Cotton Bergeron’s ‘runcible spoon,’ again in pieces after more than a half-century of generational family use, sits atop a modern copy of Edward Lear’s illustration in his 1871 poem, ‘Owl and Pussy Cat.’ The word ‘runcible’ was his creation.
Cotton Bergeron’s ‘runcible spoon,’ again in pieces after more than a half-century of generational family use, sits atop a modern copy of Edward Lear’s illustration in his 1871 poem, ‘Owl and Pussy Cat.’ The word ‘runcible’ was his creation. Photo Illustration by Kat Bergeron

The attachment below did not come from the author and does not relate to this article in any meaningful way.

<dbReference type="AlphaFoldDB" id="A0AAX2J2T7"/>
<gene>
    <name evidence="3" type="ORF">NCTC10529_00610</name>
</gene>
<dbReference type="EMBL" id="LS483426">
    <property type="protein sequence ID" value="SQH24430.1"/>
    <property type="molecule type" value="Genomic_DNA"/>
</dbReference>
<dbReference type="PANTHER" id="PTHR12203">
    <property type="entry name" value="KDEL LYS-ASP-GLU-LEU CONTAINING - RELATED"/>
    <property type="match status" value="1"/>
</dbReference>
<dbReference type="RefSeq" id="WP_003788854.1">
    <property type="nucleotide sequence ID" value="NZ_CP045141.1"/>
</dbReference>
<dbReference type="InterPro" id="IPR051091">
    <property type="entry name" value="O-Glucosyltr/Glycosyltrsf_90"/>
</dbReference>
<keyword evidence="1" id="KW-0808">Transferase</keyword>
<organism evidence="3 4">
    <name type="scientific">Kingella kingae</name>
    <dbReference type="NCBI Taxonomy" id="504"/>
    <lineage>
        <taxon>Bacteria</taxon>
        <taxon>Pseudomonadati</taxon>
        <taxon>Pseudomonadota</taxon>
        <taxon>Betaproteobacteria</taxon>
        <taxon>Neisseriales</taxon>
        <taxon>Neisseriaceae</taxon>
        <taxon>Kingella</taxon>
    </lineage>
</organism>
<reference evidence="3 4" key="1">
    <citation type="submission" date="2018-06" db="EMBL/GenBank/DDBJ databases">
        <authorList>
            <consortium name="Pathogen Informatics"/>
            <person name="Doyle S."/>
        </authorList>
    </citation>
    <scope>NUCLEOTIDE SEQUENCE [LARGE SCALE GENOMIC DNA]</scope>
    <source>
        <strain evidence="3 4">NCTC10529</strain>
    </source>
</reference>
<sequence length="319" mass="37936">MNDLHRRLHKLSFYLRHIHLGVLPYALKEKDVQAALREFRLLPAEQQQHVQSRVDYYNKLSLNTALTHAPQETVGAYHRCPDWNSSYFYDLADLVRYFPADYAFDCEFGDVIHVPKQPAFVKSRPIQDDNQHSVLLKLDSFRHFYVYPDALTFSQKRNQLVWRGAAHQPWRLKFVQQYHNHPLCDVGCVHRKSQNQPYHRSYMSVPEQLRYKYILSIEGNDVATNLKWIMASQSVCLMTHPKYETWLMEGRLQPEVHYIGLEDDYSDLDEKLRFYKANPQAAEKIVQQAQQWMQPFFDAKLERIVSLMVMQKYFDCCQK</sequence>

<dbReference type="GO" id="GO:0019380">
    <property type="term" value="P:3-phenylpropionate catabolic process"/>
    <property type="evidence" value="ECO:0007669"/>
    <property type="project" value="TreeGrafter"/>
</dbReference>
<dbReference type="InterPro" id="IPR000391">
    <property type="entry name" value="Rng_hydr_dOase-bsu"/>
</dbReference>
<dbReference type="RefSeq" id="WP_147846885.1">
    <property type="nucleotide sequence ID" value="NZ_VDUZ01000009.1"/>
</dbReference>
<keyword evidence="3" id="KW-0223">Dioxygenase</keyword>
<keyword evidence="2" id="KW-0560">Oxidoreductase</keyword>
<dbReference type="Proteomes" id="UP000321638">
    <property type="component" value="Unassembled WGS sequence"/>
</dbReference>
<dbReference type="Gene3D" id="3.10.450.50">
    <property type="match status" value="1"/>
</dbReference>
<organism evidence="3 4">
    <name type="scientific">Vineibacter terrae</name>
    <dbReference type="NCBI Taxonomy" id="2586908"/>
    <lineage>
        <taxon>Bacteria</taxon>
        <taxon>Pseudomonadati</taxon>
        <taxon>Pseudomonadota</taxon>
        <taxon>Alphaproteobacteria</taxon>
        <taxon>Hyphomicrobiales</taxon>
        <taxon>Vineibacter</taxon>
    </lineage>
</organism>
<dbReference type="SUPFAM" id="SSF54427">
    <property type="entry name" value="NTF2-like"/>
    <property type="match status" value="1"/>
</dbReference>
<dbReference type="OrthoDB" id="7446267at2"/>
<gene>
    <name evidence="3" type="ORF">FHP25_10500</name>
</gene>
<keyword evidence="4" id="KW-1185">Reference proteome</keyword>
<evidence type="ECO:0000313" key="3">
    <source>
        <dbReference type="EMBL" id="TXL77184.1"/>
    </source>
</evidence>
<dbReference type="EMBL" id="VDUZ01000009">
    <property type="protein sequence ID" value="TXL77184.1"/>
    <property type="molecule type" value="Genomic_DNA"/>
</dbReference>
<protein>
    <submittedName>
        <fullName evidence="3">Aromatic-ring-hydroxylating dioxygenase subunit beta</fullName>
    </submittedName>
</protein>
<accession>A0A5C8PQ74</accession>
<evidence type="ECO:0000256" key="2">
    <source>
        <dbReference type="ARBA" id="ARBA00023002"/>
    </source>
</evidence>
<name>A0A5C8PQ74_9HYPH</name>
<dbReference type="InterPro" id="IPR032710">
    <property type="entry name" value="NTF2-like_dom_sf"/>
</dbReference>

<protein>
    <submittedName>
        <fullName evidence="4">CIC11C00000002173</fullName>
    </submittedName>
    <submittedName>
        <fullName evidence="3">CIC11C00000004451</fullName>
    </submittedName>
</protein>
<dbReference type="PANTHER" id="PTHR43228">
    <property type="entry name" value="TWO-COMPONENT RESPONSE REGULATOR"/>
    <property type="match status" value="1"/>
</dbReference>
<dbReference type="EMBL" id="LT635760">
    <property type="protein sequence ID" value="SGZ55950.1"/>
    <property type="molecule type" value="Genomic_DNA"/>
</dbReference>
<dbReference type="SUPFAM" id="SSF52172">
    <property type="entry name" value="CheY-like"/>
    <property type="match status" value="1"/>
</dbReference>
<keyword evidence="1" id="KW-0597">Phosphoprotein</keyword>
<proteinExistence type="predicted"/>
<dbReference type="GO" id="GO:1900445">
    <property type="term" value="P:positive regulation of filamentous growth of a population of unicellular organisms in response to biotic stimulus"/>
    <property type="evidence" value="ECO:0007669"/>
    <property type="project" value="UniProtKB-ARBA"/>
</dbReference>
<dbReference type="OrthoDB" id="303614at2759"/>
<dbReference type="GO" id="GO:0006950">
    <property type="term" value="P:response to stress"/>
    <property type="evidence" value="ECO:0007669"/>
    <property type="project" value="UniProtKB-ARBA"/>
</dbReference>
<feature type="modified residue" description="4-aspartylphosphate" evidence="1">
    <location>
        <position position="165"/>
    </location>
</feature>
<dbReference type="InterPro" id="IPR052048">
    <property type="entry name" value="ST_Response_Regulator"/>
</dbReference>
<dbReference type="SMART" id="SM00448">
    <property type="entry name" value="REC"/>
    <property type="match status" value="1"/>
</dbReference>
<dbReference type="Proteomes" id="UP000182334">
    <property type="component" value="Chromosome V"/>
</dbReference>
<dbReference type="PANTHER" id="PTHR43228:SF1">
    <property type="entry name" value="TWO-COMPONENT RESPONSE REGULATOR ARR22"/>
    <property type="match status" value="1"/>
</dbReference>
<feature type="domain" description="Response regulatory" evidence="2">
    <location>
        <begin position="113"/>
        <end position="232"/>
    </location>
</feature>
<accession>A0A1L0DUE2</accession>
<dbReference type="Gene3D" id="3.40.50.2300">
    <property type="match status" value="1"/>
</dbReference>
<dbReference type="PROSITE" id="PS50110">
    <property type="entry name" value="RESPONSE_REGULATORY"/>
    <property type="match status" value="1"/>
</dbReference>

Cotton Bergeron’s ‘runcible spoon,’ again in pieces after more than a half-century of generational family use, sits atop a modern copy of Edward Lear’s illustration in his 1871 poem, ‘Owl and Pussy Cat.’ The word ‘runcible’ was his creation. Photo Illustration by Kat Bergeron

A runcible what?

July 23, 2017 12:00 AM